This is actually a very good point. I'm glad you made this clear since I was a bit worried where this was going.

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    I could have swore I read there was a link between smoking and lung cancer, you know a sucko lifestyle leading to a condition we bring on ourselves. You know what we will just throw out what the medical community has told us and just go with what you feel. You are 100% correct obesity isn't really a disease, congratulations, I bet all those doctors feel pretty stupid now. Have a good day I'm done here.

  19. #19
    Senior Member camjr's Avatar
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    While weight loss is one of the factors driving my recent dive into cycling, it's the other things that go along with the weight loss that make the weight loss a driver for the other things to improve. I played soccer for 25 years until I was 30 years old. After quitting, and as I got up to 230 pounds, the damage to my knees and ankles incurred earlier in my life is compounded by the extra load. Also, an unhealthy lifestyle led to a diagnosis of Type 2 Diabetes which needed to be addressed in a serious manner.

    In about 3 months of portion control, limiting but not eliminating the bad carbs I love (if I eliminated them I would backslide into bad habits and not stick to the plan), walking, and now riding my new hybrid, I've dropped 10 pounds, my blood glucose levels have dropped from a nasty 230 to 135 and continue to drop, and my energy level has skyrocketed. My knees and ankles are feeling better, and my sleep has improved.

    While weight loss isn't the end goal, but the things I needed to address would be impossible without it. My goal is improved health, less pain, and to be off of my diabetes meds.

    Great thread!

  20. #20
    Captain Big Ring tractorlegs's Avatar
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    Quote Originally Posted by LabRat2k3 View Post
    I could have swore I read there was a link between smoking and lung cancer, you know a sucko lifestyle leading to a condition we bring on ourselves. You know what we will just throw out what the medical community has told us and just go with what you feel. You are 100% correct obesity isn't really a disease, congratulations, I bet all those doctors feel pretty stupid now. Have a good day I'm done here.
    Well, both sides have valid points and I thought it was going to be an interesting discussion - but if you want to be "done here" I guess I can't stop you. Disagreements should lead to interesting discussion, and I'm sorry if you felt offended.
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  21. #21
    Captain Big Ring tractorlegs's Avatar
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    Quote Originally Posted by camjr View Post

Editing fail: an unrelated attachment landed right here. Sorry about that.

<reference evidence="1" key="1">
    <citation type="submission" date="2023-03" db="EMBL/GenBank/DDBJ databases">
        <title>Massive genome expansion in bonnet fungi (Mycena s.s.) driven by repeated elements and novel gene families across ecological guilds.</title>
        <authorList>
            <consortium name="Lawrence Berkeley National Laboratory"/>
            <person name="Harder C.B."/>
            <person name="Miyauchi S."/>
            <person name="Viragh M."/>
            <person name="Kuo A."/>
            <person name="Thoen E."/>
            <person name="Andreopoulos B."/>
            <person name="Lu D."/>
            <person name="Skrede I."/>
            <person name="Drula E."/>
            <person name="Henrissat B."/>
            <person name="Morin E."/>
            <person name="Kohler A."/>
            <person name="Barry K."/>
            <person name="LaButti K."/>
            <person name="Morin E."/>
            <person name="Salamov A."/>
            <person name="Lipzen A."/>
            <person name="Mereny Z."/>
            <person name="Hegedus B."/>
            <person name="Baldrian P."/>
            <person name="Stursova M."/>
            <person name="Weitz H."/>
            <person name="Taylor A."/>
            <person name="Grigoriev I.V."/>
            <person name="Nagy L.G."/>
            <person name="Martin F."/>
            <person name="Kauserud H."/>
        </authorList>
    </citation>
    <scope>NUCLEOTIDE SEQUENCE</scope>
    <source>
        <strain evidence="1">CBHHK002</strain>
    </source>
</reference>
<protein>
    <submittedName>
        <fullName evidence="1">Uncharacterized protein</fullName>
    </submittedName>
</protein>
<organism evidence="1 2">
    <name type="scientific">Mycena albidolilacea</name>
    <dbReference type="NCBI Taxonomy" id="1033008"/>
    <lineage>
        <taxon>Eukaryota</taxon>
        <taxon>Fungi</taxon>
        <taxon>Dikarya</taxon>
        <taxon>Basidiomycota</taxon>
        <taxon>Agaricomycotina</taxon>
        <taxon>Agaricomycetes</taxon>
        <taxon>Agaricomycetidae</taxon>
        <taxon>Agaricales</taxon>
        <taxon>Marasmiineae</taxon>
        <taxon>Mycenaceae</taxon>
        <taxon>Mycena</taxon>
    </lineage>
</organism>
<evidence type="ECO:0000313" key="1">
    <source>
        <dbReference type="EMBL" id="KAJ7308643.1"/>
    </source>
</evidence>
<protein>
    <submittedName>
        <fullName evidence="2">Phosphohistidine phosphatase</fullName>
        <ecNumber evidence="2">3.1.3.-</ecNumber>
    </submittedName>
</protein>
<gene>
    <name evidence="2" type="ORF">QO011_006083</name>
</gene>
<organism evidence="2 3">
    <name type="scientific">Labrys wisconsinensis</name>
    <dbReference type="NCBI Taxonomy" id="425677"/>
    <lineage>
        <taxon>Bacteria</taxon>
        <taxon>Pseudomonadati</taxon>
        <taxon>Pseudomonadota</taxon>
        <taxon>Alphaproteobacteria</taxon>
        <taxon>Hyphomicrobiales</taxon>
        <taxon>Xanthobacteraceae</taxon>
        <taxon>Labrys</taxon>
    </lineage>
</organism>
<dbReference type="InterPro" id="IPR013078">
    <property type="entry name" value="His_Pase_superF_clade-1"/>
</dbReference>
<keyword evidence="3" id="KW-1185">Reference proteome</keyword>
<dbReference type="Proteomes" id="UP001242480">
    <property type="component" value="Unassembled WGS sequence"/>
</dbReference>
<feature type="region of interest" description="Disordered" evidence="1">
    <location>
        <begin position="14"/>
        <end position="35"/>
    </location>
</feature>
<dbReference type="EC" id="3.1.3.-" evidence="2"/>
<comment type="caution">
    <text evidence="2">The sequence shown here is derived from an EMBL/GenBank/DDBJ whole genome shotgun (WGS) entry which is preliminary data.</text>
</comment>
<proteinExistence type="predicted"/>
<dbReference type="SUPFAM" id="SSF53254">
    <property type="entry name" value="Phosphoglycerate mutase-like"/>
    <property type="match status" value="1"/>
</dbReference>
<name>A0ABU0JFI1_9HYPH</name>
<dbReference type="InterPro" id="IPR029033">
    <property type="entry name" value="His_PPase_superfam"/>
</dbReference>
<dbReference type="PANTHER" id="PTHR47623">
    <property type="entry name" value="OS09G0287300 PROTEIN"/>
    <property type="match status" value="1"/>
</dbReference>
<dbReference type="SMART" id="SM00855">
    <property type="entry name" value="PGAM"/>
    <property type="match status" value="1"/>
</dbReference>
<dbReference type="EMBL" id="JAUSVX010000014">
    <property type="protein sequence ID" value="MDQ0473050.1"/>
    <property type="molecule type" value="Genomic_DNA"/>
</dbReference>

While weight loss is one of the factors driving my recent dive into cycling, it's the other things that go along with the weight loss that make the weight loss a driver for the other things to improve. I played soccer for 25 years until I was 30 years old. After quitting, and as I got up to 230 pounds, the damage to my knees and ankles incurred earlier in my life is compounded by the extra load. Also, an unhealthy lifestyle led to a diagnosis of Type 2 Diabetes which needed to be addressed in a serious manner.

    In about 3 months of portion control, limiting but not eliminating the bad carbs I love (if I eliminated them I would backslide into bad habits and not stick to the plan), walking, and now riding my new hybrid, I've dropped 10 pounds, my blood glucose levels have dropped from a nasty 230 to 135 and continue to drop, and my energy level has skyrocketed. My knees and ankles are feeling better, and my sleep has improved.

    While weight loss isn't the end goal, but the things I needed to address would be impossible without it. My goal is improved health, less pain, and to be off of my diabetes meds.

    Great thread!
    Excellent points, and congratulations on your weight loss!
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  22. #22
    Senior Member
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    I rarely weigh myself. Don't even own a scale.

  23. #23
    Captain Big Ring tractorlegs's Avatar
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    Quote Originally Posted by indyfabz View Post
    I rarely weigh myself. Don't even own a scale.
    I did not own a scale for a loooooooooong time, and I think that was the period of time when I was healthiest, fittest, and happiest. I just got on my bike and rode and rode and rode . . .
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  24. #24
    Senior Member pavemen's Avatar
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    Quote Originally Posted by camjr View Post
    While weight loss is one of the factors driving my recent dive into cycling, it's the other things that go along with the weight loss that make the weight loss a driver for the other things to improve. I played soccer for 25 years until I was 30 years old. After quitting, and as I got up to 230 pounds, the damage to my knees and ankles incurred earlier in my life is compounded by the extra load. Also, an unhealthy lifestyle led to a diagnosis of Type 2 Diabetes which needed to be addressed in a serious manner.